The Department of Telecom (DoT) is divided over the allocation of backhaul airwaves to mobile operators, with half of them backing the auction route for selling microwave spectrum and the remaining half sticking to the current practice of allotment on a first-cum-first-served basis.
The latter is international practice. According to at least two persons privy to the development, an internal panel of the DoT that is working on a policy of allotting backbone airwaves has not been able to decide on the matter due to differing views of the members.
Microwave access, or MWA spectrum, is allocated to telecom operators for short distances to provide mobile services.
If the logjam on policy persists, it may have an impact on proposed spectrum auctions because the backhaul or backbone spectrum is an essential component for seamless operation of next-generation cellular services.
Some experts say unless a service provider has robust backhaul spectrum, providing 5G services can become a challenge for the company.
“Nowhere in the world is backhaul spectrum auctioned, and if we adopt that route it would not be in sync with the international best practices,” an official said, adding some officials are suggesting the auction route to avoid any scrutiny in the future.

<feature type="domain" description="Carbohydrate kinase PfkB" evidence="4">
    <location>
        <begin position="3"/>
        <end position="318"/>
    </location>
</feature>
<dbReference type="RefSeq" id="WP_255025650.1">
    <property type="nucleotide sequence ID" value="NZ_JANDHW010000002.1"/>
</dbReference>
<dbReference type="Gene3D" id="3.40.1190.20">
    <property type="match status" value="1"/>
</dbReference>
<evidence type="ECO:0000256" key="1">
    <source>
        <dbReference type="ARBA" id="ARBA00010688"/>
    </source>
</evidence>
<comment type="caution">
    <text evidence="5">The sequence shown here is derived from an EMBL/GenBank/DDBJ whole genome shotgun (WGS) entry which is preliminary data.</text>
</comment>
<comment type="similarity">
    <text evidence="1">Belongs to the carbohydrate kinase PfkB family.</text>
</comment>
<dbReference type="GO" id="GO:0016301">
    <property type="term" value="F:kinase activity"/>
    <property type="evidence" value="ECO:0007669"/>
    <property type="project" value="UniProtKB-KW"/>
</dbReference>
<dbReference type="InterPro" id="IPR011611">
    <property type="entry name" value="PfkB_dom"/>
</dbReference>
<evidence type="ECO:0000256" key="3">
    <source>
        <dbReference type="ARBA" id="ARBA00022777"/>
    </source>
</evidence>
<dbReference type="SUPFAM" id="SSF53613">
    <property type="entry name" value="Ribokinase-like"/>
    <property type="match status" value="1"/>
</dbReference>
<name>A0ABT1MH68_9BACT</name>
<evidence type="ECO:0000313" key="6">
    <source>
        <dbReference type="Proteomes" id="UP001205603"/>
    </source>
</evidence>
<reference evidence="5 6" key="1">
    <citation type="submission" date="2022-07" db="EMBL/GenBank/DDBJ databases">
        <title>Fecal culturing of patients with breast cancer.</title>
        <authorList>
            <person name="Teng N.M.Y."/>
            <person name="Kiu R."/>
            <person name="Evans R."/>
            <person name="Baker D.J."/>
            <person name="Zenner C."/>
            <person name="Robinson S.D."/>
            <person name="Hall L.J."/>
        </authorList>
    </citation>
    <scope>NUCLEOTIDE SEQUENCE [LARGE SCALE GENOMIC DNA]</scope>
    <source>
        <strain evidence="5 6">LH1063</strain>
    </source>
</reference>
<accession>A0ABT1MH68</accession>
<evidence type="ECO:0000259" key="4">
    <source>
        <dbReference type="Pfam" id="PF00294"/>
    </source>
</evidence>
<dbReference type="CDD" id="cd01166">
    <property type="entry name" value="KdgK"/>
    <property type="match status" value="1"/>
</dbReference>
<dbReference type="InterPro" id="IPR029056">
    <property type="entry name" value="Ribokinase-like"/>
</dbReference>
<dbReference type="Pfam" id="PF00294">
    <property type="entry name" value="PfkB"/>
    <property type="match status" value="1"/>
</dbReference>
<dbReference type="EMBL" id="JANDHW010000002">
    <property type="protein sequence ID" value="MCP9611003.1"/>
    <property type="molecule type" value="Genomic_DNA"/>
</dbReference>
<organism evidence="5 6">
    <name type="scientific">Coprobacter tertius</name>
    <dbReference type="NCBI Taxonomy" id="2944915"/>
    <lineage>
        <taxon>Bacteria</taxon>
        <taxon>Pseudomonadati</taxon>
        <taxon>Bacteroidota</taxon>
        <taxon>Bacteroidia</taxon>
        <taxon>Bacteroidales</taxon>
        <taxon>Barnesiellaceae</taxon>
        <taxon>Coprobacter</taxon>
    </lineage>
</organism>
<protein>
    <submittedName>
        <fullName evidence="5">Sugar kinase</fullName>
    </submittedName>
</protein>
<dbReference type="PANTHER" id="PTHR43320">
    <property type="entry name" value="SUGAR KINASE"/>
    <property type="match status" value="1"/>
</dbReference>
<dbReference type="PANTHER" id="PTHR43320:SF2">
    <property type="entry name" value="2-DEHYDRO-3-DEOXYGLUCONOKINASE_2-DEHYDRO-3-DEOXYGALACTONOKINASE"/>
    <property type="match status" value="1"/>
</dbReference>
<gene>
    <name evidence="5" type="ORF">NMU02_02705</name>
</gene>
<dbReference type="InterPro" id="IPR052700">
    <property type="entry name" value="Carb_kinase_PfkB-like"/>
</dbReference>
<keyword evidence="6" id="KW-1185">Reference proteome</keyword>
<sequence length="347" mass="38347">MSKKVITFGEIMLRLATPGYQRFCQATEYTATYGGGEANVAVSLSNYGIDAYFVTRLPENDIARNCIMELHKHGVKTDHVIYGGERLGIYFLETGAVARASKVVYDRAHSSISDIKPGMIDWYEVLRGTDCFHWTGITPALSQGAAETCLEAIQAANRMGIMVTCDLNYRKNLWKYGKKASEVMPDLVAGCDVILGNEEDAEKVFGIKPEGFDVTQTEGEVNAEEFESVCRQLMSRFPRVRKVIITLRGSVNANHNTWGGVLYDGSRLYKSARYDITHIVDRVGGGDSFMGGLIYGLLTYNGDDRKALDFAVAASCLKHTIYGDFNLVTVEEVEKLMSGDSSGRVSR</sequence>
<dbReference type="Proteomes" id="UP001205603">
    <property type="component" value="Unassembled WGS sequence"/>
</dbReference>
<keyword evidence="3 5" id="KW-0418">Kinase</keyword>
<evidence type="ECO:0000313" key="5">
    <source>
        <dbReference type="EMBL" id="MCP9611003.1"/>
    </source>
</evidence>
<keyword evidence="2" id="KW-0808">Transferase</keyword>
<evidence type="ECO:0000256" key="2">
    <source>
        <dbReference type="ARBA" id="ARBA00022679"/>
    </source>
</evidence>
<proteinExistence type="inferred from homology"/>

A sector expert said spectrum was an intangible resource and should be given on administered low prices.
“If the demand for spectrum exceeds the supply, it should be auctioned. Currently, the demand does not exceed the supply,” said Mahesh Uppal, an independent telecom expert.
The Comptroller and Auditor General in its report in January pointed out MWA spectrum was allocated to a telecom operator in 2015 on a first-cum-first-served basis in contravention of the recommendation of a DoT committee, constituted in December 2012.
The Telecom Regulatory Authority of India in its recommendations in 2014 said the DoT should continue to allot backbone spectrum on a first-come-first-served basis.